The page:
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SIS-700 CRS Proseminar
SIS-701 IR Proseminar
SIS-705 Social Theory Proseminar
SIS-714 The Conduct of Inqury in International Relations
Scholars and Thinkers
Ferdinand de Saussure
Qualitative Data Analysis
Recent Changes (still working on this one)
A Theory of Power for Women”
A Theory of Structure Duality, Agency, and Transformation
Action Systems and Social Systems
An Economic Theory of Democracy
An Introduction to Varieties of Capitalism
Anomie and the Modern Division of Labor
Arbitrary Social Values and the Linguistic sign
Arbitrary Social Values and the Linguistic sign (2)
Art, War, and Fascism
Assembling the Social
Back to the Future Endogenous Institutions and Comparative Politics
Call for a Debate about the Paradigm
Can the Subaltern Speak
Capital and the Values of Commodities
Civil Society and the Political Public Sphere
Civilization and the Individual
Civilizing the Enemy German Reconstruction and the Invention of the West
Class, Status, Party
Climate, Coastal Proximity, and Development
Capital and the Values of Commodities
SIS 705 – Social Theory January 20th, 2011
Karl Marx, Capital and the Value of Commodities
In Lemert, pgs. 51-60
Marx’s critique of the political economy, focusing on commodities, labor and value. Discusses useful labor as a necessary condition for the existence of the human race – “it is a eternal nature-imposed necessity, without which there can be no material exchanges between man and Nature, and therefore no life” (56).
A commodity is something useful – satisfies human wants of some sort or another
As values, all commodities are only definite masses of congealed labor-time and nothing can have value, without being an object of utility.
Two-fold nature contained in commodities – both as objects of utilities and depositories of values
Value can only manifest itself only in the social relation of commodity to commodity
Use value is the utility of a thing, and use-value has no existence apart from the commodity
A use-value has value only because human labor in the abstract has been embodied in it – so how do you measure this value? By the quantity of the labor contained in the article.
Abstract vs. concrete human labor – “we put out of sight both the useful character of the various kinds of labor embodied in them, and the concrete forms of that labor; there is nothing left but what is common to them all; all are reduced to one and the same sort of labor, human labor in the abstract” (53)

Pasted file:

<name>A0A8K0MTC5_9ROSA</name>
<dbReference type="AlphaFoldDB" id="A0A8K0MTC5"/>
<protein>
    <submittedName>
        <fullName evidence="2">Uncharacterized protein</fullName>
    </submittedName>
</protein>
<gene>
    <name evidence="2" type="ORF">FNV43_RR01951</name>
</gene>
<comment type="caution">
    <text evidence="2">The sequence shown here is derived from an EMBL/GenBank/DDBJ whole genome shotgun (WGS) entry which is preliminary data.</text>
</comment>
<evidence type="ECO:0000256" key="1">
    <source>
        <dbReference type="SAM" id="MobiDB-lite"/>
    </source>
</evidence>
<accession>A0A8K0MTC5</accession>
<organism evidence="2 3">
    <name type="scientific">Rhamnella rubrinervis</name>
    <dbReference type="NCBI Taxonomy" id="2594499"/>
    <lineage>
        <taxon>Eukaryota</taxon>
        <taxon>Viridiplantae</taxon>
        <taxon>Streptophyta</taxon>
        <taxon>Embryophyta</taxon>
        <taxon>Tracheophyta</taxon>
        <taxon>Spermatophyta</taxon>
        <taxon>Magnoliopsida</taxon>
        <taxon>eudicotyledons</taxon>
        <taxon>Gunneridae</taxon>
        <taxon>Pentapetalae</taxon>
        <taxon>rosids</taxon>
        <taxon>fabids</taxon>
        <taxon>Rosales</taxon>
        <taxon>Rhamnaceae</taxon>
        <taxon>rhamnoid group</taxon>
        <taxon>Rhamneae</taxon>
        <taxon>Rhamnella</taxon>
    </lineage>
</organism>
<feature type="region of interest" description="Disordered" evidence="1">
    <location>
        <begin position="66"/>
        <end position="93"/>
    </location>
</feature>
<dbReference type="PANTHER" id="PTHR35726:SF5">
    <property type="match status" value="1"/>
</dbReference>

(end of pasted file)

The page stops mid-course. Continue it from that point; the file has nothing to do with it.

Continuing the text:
The use-value of each commodity contains useful labor, which is a productive activity of a definite kind and exercised with a definite aim
Does this mean that an unskilled laborer, who takes a lot of time to create something, creates something of high use-value? Not so, because have to think of labor as more of a uniform labor-power – homogenous – so no more time is needed than is socially necessary. Therefore what determines the value is the amount of labor
for its production.
Exchange value is the only form in which the value of commodities can manifest itself or be expressed – it is the proportion in which values in use of one sort are exchanged for those of another sort (i.e. how many bushels of corn can I get for 10 yards of linen?)
Exchange value of commodities must be capable of being expressed in terms of something common to them all
To become a commodity a product must be transferred to another, whom it will serve as a use-value by means of an exchange
What is the two-fold nature of capital? He talks mostly about the two-fold nature of labor and commodities so how does this relate to capital (which he doesn’t mention explicitly in these essays)?
How to best understand the concrete vs. abstract forms of labor?
How does one figure out the amount of social necessary labor needed to produce a commodity? And what does congealed labor-time actually mean?
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